Paternal Grandfather is unemployed due to a 1996 work-related oil field injury that required multiple surgeries. Paternal Grandfather currently collects social security disability and has no residual effects from the injury which would impair his ability to care for Children. Paternal Grandfather discussed a custody schedule with Paternal Grandmother and echoed Paternal Grandmother's request for additional time with Children. Paternal Grandfather confirmed Paternal Grandmother's statement that Children would sleep at Paternal Grandmother and W.B.'s home during Paternal Grandparents' periods of partial physical custody. Paternal Grandfather indicated that he will travel with Paternal Grandmother to York County to visit Children if the court permits Paternal Grandparents to exercise partial physical custody; they will obtain separate rooms in the same hotel.
Paternal Grandfather indicated he did not call Mother to speak with Children while they were in Hawaii because Mother threatened to disconnect her phone and disappear with Children if anyone from Father's family contacted her. Paternal Grandfather said Father did not disclose Mother's phone number to his family members in fear of losing Children. Paternal Grandfather asked Maternal Grandmother for Mother's address, but Maternal Grandmother would not disclose it. Maternal Grandmother gave Paternal Grandfather a ride home once. Maternal Grandmother asked where Father was and told Paternal Grandfather that she knew where Children were residing. Father happened to be at Paternal Grandfather's home at that moment. Father then had a discussion with Maternal Grandmother outside of Paternal Grandfather's presence, after which Father left Paternal Grandfather's home with Maternal Grandmother to see Children.
Laurie Rogan, the first private investigator Paternal Grandmother hired, testified via telephone, inter alia, as follows. Paternal Grandmother hired her in March 2013 to locate Mother and Children. Ms. Rogan's initial investigation led her to believe Mother and Children were residing in Wisconsin. Paternal Grandmother subsequently hired a private investigator in Wisconsin, who determined that Mother and Children had lived there but moved. Ms. Rogan subsequently sent a United States Postal Service ancillary service request to obtain Mother's forwarding address, which provided Mother's current location in York County, Pennsylvania.
Children's Uncle testified, inter alia, as follows. Children's Uncle offered to fix Mother's computer for no charge so the Skype visual technology would work. During Children's visit over the Christmas holiday, Children recognized Children's Uncle and jumped into his arms. Children's Uncle played guitar with Children, and they built toys. Children's Uncle observed that Children seemed very happy during their visit with Father's family over Christmas. Children's Uncle did not contact Mother when she lived in Hawaii with Children because Father told him that if anyone from his family were to call Mother, she would hang up the phone. Children's Uncle has attempted to contact Mother on Facebook in the past, but he cannot find her name; so Children's Uncle believes Mother " blocked" him.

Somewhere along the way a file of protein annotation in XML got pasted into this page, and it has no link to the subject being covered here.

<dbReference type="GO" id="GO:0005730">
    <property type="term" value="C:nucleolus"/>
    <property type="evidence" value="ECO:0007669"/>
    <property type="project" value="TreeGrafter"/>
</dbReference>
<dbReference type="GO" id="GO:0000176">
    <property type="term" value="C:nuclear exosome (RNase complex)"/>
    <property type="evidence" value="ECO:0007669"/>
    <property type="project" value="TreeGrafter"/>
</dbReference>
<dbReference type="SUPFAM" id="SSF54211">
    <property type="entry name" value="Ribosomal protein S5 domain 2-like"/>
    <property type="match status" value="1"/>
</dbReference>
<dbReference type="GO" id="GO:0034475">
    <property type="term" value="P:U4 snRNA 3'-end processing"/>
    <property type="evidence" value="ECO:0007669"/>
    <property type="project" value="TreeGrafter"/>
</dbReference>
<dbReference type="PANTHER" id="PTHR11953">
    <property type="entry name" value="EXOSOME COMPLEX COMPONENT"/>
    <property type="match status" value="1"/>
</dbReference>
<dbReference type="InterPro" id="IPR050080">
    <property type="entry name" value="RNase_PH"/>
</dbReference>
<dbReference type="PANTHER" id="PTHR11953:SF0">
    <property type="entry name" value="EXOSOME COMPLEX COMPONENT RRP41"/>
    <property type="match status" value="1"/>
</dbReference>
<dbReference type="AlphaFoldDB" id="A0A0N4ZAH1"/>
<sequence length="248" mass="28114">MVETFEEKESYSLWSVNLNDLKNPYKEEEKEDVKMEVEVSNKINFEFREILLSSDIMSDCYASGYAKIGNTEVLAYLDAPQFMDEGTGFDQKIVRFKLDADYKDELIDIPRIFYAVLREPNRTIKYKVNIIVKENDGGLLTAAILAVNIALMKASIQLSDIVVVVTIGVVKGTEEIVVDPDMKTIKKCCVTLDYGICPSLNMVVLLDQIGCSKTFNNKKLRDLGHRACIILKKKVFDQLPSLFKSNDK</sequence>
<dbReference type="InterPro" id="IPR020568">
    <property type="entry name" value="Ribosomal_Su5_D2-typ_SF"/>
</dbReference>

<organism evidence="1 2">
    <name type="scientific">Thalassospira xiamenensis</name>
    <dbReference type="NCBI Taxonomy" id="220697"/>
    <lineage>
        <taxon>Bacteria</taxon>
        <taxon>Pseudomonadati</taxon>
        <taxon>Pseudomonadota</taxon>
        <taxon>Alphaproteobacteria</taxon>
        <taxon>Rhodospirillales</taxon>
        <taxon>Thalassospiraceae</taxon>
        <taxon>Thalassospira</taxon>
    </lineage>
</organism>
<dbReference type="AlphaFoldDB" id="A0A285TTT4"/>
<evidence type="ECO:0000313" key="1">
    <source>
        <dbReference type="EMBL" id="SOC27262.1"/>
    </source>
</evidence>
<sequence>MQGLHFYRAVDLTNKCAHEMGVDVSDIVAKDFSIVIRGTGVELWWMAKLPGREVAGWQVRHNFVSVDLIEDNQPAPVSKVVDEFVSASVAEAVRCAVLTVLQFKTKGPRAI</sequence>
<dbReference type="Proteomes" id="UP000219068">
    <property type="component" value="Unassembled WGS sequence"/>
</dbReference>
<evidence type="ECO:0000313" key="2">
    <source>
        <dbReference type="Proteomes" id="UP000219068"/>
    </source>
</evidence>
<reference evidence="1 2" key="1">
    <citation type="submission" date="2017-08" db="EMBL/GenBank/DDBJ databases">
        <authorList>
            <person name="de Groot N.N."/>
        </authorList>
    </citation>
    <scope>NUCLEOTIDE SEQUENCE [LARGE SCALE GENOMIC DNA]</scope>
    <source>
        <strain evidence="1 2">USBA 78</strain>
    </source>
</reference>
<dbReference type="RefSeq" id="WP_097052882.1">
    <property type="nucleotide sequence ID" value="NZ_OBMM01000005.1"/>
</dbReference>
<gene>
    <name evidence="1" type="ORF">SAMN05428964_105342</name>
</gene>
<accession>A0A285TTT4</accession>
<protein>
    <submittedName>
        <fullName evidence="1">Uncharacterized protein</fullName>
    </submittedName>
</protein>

W.B. testified, inter alia, as follows. W.B. is Paternal Grandmother's significant other. W.B. has known Children since they were babies; Children call W.B. " poppy." W.B. loves Children as if they are his biological grandchildren; W.B. gets along very well with Children. Mother lived with K.A.T. in Paternal Grandmother and W.B.'s home. W.B. and Mother were mostly friendly during that timeframe.
In June 2010, the Commonwealth charged W.B. with harassment due to a physical altercation with a neighbor;  the neighbor had pulled into W.B.'s driveway, continually revved his engine, and refused to exit W.B.'s property. The Commonwealth also charged the neighbor in relation to the incident. The neighbor no longer lives in W.B.'s neighborhood. W.B. did not recall a charge against him for trespass by a motor vehicle.
W.B. is currently disabled due to multiple degenerative discs. W.B. receives social security disability. W.B. does not drink alcohol.
W.B. attended the first visit between Paternal Grandparents and Children under the interim custody order. Children remembered W.B. and called him " poppy." The second visit with Children under the interim custody order took place on September 28, 2013, at a park. W.B. also attended that visit and played tag with Children, at great physical cost. At the Christmas visit at Paternal Grandmother and W.B.'s home, Children were excited and appeared to have lots of fun. Children made Mother pictures of reindeer as a Christmas gift.
W.B. denied he smoked marijuana in his home when Mother lived there. W.B. also denied driving by Mother's place of employment after Mother had moved out of his home. Following W.B.'s testimony, Paternal Grandparents rested their case.